There is a tremendous amount of renewable energy off the coast of the United States in strong ocean winds, currents, and waves. Submarine power cables can transport offshore energy back to land, but scientists are just beginning to understand how they might influence marine ecosystems. This week, at the American Geophysical Union's Ocean Sciences Meeting, researchers from the University of California–Santa Barbara and the Bureau of Ocean Management presented findings from a study of marine communities around the seafloor cables. Their results are heartening for both marine ecosystems and advocates of offshore renewable energy.
Scientists have long worried about the effects of underwater power cables on marine animals. When electricity runs through the cables, they emit an electromagnetic field that many marine creatures can detect. Some marine animals use the Earth's magnetic field to guide their migratory movements; others use electromagnetic signals to detect prey.
The electromagnetic field of a buried cable would be virtually undetectable on the seafloor surface.
"The fear is that you're going to have all of these power cables running on the seafloor, and that marine organisms will somehow detect them and it'll alter their behavior," says Milton Love, a professor at UC-Santa Barbara and a co-author on the study. To find out if those fears were warranted, Love and his colleagues compared marine communities around energized and non-energized cables linking the Exxon oil rigs off the coast of Santa Barbara, California, to the shore.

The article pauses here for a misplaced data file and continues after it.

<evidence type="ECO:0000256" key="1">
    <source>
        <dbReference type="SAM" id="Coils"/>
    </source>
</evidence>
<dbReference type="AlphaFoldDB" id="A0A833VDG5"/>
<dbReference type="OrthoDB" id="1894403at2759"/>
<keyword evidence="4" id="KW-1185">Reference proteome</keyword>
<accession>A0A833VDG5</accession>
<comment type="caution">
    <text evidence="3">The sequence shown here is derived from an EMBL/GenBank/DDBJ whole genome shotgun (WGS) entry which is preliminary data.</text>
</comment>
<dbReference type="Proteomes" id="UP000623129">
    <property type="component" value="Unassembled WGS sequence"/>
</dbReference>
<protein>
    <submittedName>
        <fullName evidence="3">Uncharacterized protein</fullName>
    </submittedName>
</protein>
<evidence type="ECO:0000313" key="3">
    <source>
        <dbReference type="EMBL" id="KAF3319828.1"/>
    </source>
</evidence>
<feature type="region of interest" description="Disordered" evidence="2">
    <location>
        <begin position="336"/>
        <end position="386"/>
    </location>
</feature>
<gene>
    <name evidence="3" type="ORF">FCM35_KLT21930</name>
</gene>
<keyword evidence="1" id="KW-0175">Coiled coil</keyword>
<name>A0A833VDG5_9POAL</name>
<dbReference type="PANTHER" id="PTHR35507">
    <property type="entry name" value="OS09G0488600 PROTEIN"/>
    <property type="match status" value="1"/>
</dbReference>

First, the team set out to determine the strength and reach of the electromagnetic field emitted by the cables. The hot cables emit about 100 microteslas (a number well within the range detectable by sharks, rays, and other marine animals that pick up on electromagnetic fields). But the field dissipated quickly away from the cable itself. "Even though its relatively strong if you put the meter right on the cable," Love says, "by the time you're about three feet away its essentially undetectable."
Thus, the electromagnetic field of a buried cable would be virtually undetectable on the seafloor surface, but some cables lie directly on the ocean floor—like those leading to the Exxon rigs. To study their effects on seafloor communities, the team used scuba divers and a manned submersible to identify and count creatures living on or around the energized cable, a cold pipe, a non-energized cable, and the natural, muddy seafloor itself in water between 40 to 800 feet deep.
"We really didn't see any striking differences between what lives on a hot cable, what lives on a nearby pipe, what lives on the seafloor, and what lives on a cold cable," Love says. "The apparent effect of these energized cables is, in our case, really not detectable."
That doesn't mean an effect doesn't exist, Love notes. More research is needed, and manmade structures can have unexpected and nuanced effects on nature, as Love's work on oil platforms as giant reefs has shown. "They actually act as better spawning grounds for some species of fish," he says. "If you look at fish production, the platforms off California are the most productive habitat in the world."
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